Have you ever used Wi-Fi in a coffee shop, restaurant, or public areas? In a perfect world we could browse the web freely and securely without any worries that the personal information we are sending does not end up in the wrong hands. Unfortunately, we don’t live in a perfect world and anytime you are connected to a public Wi-Fi you need to be aware of the dangers out there.
SSL encryption is extremely important because it prevents eavesdropping and secures the personal information that we are sending. Once a hacker has access to your information they can take anything they want including bank passwords, credit card numbers, and more. A properly working SSL is supposed to encrypt your communications in order to block these malicious people from stealing your private information.
Google recently revealed a design flaw in SSL 3.0 they call POODLE (Padding Oracle On Downgraded Legacy Encryption) which could affect all major browsers. SSL 3.0 is almost 15 years old but all browsers still use it as a workaround for bugs in HTTPS servers. Google security expert Bodo Möller explained “Because a network attacker can cause connection failures, they can trigger the use of SSL 3.0 and then exploit this issue.” Because POODLE only works when SSL 3.0 is being used, an attacker can force the downgrade within the browser by preventing the initial connection from taking place. The SSL 3.0 encryption is easily cracked and the attacker can then intercept and decrypt secure cookies.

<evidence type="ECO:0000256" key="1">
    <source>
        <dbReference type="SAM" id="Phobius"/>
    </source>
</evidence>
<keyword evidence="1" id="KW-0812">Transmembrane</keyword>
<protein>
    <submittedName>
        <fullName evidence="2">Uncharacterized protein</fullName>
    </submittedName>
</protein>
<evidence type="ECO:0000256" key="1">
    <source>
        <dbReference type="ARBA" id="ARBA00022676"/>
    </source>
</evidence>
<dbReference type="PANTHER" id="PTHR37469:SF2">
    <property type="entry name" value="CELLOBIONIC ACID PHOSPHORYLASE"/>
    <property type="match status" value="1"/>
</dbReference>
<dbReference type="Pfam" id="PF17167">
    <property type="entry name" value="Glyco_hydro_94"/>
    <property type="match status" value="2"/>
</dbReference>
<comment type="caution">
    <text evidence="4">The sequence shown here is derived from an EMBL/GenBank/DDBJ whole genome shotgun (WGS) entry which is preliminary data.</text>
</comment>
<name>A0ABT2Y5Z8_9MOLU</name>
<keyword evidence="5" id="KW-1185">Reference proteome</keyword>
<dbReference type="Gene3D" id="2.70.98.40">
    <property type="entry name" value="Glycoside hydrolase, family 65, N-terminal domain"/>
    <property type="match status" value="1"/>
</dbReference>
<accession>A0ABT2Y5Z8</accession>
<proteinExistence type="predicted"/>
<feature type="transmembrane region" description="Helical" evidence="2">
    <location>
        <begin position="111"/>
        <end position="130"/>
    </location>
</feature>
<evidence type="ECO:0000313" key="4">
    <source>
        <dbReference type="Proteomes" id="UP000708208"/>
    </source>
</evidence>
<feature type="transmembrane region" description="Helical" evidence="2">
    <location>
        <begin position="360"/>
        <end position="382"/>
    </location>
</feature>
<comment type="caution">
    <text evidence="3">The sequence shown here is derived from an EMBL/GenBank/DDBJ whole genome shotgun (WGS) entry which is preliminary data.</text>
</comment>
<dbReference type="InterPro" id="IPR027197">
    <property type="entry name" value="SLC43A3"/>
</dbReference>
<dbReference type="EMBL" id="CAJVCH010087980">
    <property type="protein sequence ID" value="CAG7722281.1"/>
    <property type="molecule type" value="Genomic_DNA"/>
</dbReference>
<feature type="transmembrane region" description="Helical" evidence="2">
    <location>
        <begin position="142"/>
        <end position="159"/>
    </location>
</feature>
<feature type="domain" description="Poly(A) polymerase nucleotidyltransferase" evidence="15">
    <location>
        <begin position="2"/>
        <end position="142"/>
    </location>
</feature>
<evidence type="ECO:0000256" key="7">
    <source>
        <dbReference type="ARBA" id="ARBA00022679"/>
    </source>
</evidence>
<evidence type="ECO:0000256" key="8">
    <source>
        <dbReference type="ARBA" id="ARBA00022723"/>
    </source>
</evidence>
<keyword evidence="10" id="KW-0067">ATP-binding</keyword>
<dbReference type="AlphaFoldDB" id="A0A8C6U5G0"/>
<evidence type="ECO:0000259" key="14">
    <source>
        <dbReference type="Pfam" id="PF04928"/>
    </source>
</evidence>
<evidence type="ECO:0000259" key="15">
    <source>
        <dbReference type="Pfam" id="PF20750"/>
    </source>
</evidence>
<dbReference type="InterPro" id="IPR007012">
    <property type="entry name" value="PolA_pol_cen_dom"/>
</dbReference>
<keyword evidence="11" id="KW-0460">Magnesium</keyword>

The only way to solve this issue is to discontinue the use of SSL 3.0 and force the use of TLS (Transport Layer Security), which is immune to POODLE, making it the best option. Google also recommends using TLS_FALLBACK_SCSV which will block protocol downgrades. This tactic will be more effective than disabling SSL 3.0 altogether.
Google ensures you that their Chrome browser is safe but Mozilla warns they themselves are vulnerable. Mozilla plans to address the issue with their next release in Firefox 34. Because the permanent fix will not be available until Mozilla’s November 25th release, users with outdated versions can use a temporary solution provided by their organization. This vulnerability also affects earlier versions of Internet Explorer, especially IE 6.
Attacks and vulnerabilities are inevitable, but staying up to date with the latest news and ensuring your systems are up to date can help prevent information compromises. This specific attack will not allow the attacker to get your passwords but they will be able to gain access to your email, Facebook, pictures, or do whatever they like with your finances. No one wants to have their personal life exposed. Next time you are using free Wi-Fi in a public place, such as coffee shops, restaurants, or bars make sure the sites you are connected to are SSL or TLS compliant. Otherwise look around because the person next to you could know you more intimately than your loved ones.